She met Dumas when they were both eighteen. The illegitimate son of one of the most beloved and famous French authors, he was not in the running to become one of her intimates until he was more established. It was two years before they established a more lasting liaison, which lasted just one year, as the struggling writer was unable to contribute sufficiently to her enormously expensive lifestyle. It is reported that her day-to-day living expenses were in excess of 100,000 francs annually, and this does not include clothes, carriages, servants, housing, or travel.

Necklace worn by Callas in La traviata; from the touring exhibition, Maria Callas & Swarovski: Jewels On Stage

While they were together her tuberculosis was growing obviously worse and he insisted that she leave her frantic life in Paris and live quietly with him in the countryside. She did this, but couldn’t be satisfied with such a quiet life and soon returned to Paris. As her illness continued to make itself evident, and she feared for her financial security, she accepted a proposal of marriage from her old beau, the comte de Perregaux. They were married in London, but it was a marriage in name only and soon she was back in Paris, where the marriage was not legal, as Perregaux had not published the banns. Their last transaction would occur after her death when he had her body moved to a more fitting gravesite.

Just five months after her passing, Dumas published La Dame aux camélias, which was published in a press run of 12,000 copies, all of which sold, but it was not until Dumas adapted the book into a drama that the work found its audience.  In that audience was Giuseppe Verdi and his then mistress Giuseppina Strepponi. La traviata would premiere in Venice just two years later.

Grave site of Alphonsine Plessis, 15th January 1824 – 3rd February 1847

Today, though there have been a large number of films based on the life of Rose Alphonsine Plessis, it is as Violetta Valery that this young woman is known and celebrated. Obviously, this isn’t because of her charms, but the many charms of this masterful score, which takes full advantage of the allure of its heroine and the finest examples of vocal expression of the nineteenth century.

We are pleased to present this new production of La traviata for our 28th Season. It was among the first operas that our company produced in the 1980s, and with each reincarnation, audiences continue to embrace La traviata as one of the most cherished evenings in an opera theatre.

La traviata is sponsored by the Applied Materials Foundation

Interview with Baritone Evan Brummel

Sometimes a person chooses a career in the arts because parents and teachers encourage them to develop their talent; sometimes it is because of an unusual event. Both of these were the experience of Opera San José’s new resident baritone, Evan Brummel.

Born and raised in La Quinta, California, three-year-old Evan wanted to “solo” when the family sang Christmas carols. “We were a sports-oriented family.  No one was musical,” he said, “but my mother, who teaches dance at the high school, encouraged me, and when I was nine she enrolled me in a local children’s choir.” As part of its program, the choir made a recording of 50s and 60s songs, which included Evan’s solo of “Rockin’ Robin.”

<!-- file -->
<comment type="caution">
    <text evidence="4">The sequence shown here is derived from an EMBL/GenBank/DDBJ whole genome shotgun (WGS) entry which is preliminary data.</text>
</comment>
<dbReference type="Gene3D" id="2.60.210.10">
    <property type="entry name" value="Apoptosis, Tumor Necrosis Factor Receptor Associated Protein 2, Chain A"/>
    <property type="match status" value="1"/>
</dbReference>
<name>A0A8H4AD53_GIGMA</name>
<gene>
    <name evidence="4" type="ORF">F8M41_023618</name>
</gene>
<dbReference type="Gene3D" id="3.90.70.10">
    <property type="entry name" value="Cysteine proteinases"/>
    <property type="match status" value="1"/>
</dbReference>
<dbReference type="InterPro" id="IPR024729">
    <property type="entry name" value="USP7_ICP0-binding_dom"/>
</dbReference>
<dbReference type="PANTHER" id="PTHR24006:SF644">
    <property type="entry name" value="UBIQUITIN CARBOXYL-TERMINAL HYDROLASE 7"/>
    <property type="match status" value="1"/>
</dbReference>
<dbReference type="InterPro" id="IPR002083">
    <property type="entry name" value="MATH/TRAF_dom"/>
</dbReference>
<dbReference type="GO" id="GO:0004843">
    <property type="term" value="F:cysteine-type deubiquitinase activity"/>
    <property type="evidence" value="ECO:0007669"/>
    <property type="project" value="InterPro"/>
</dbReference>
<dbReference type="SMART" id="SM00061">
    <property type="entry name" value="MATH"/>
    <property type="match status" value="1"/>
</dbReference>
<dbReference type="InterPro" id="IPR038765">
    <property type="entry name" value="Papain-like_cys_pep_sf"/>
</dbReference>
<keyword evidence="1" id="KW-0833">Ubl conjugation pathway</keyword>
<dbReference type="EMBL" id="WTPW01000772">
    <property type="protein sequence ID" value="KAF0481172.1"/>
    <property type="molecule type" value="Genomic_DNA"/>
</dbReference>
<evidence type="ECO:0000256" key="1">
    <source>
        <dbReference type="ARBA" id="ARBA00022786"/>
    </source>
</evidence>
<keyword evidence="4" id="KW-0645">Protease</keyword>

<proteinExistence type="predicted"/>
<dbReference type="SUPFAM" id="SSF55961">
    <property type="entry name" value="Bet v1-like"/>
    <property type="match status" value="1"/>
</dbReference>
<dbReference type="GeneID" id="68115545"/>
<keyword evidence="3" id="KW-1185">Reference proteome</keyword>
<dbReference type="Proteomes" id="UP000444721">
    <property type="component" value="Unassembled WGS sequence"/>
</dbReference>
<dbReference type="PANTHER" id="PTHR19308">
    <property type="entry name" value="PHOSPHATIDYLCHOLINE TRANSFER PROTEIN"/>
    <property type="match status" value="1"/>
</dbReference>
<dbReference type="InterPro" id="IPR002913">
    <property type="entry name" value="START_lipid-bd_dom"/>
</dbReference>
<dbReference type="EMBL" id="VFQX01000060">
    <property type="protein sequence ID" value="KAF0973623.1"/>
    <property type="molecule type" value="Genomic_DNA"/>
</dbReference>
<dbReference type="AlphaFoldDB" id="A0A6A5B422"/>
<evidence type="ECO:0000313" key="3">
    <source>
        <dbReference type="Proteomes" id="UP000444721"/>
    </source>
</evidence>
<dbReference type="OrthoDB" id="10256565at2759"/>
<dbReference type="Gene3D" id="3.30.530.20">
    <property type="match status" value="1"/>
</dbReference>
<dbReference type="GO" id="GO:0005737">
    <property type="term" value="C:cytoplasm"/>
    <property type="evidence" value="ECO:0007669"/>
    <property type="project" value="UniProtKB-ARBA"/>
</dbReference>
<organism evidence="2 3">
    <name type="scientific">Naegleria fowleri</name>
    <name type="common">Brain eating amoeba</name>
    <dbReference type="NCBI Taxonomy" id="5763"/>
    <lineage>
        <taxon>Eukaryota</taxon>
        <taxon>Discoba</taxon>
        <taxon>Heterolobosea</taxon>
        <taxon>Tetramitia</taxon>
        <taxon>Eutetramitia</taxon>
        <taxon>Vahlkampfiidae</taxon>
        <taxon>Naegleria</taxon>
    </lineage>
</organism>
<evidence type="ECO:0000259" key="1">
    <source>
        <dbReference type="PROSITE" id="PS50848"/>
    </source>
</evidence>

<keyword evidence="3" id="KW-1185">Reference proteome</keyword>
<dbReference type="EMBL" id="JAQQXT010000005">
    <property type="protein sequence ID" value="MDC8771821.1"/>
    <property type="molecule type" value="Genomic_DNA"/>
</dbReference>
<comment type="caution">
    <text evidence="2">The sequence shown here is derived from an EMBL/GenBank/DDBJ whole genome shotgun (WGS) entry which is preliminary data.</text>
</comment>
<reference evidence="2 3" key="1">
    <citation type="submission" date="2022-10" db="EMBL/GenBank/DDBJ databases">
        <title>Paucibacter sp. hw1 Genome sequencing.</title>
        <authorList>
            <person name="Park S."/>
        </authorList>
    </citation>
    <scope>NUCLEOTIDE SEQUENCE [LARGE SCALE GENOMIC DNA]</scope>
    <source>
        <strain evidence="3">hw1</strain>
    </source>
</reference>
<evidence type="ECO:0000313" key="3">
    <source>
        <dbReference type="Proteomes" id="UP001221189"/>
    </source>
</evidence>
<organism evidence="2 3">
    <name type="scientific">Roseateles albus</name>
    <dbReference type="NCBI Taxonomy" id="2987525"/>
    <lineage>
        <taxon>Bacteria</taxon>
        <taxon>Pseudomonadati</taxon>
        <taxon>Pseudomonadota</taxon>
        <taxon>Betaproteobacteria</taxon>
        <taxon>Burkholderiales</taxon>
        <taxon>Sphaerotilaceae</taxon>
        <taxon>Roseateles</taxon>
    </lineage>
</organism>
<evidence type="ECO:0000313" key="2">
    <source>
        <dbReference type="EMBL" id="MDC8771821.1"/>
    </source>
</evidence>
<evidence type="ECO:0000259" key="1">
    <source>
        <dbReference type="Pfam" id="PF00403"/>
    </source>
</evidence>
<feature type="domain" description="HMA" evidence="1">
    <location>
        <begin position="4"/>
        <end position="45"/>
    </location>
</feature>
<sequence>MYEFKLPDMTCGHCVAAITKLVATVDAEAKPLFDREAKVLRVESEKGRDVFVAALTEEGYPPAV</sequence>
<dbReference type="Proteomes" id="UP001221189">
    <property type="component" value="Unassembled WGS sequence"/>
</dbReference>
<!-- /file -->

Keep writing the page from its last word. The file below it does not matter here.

At Palm Desert High School he joined a choir, which performed show tunes around the community. He enjoyed that outreach, and likes OSJ’s outreach, too. Brummel also did musical theater at the local junior college while still in high school. “There was no classical music at all in the Palm Springs area,” he notes. When he was a sophomore, he heard The Three Tenors on PBS and was amazed at their sound and expressiveness. “I knew I had singing talent,” he says, “but hearing them made me want to perfect my voice and sing professionally.”

At sixteen Brummel enrolled in a classical music program in Irvine, where he met his first voice teacher, Patrick Goeser, an instructor from Chapman University. After high school, he applied to and was accepted at The Julliard School in New York. While there, he attended performances at the Metropolitan Opera and sat in at a Master Class taught by Luciano Pavarotti, one of his favorite singers. After a year at Julliard he returned to Chapman University to finish his degree, then headed back to New York where he auditioned as often as he could. Sarasota (Florida) Opera hired him and, “While I was there, Joseph Marcheso, an assistant conductor with Opera San José, visited and encouraged me to audition for Opera San José.” He was accepted for the 2011–2012 season, and also placed second in the 2011 Irene Dalis Vocal Competition.

“The famous prologue [Si puo, Signore e Signori- “A word, ladies and gentlemen”] was vigorously sung by Evan Brummel, a sirloin-voiced baritone, as Tonio, the hunchback clown.”
–Richard Scheinin, San Jose Mercury News

A first-year resident and a Jeanne McCann Fellow, Brummel made his debut with Opera San José in November, in the role of Tonio in Pagliacci; he will be singing Germont in La traviata, and Valentin in Faust later in the season. Each is a new role for him, and to prepare, he must translate the libretto into English, then focus on integrating the character’s words and emotions into the musical score. He believes that a good singer starts with good vocal quality, but also must communicate the text and accurately depict the character. “When I see an opera, I ‘study’ the singers and the production because I want to learn and improve,” he said. “Much of my singing is instinctive. I like to focus on how a character is communicating, and develop him.” To date, his favorite roles have been Tonio in Pagliacci, which he loves for the beauty of the music, and the title role in Rigoletto. “I like the vocal difficulty of the latter and the character has lots of emotion.”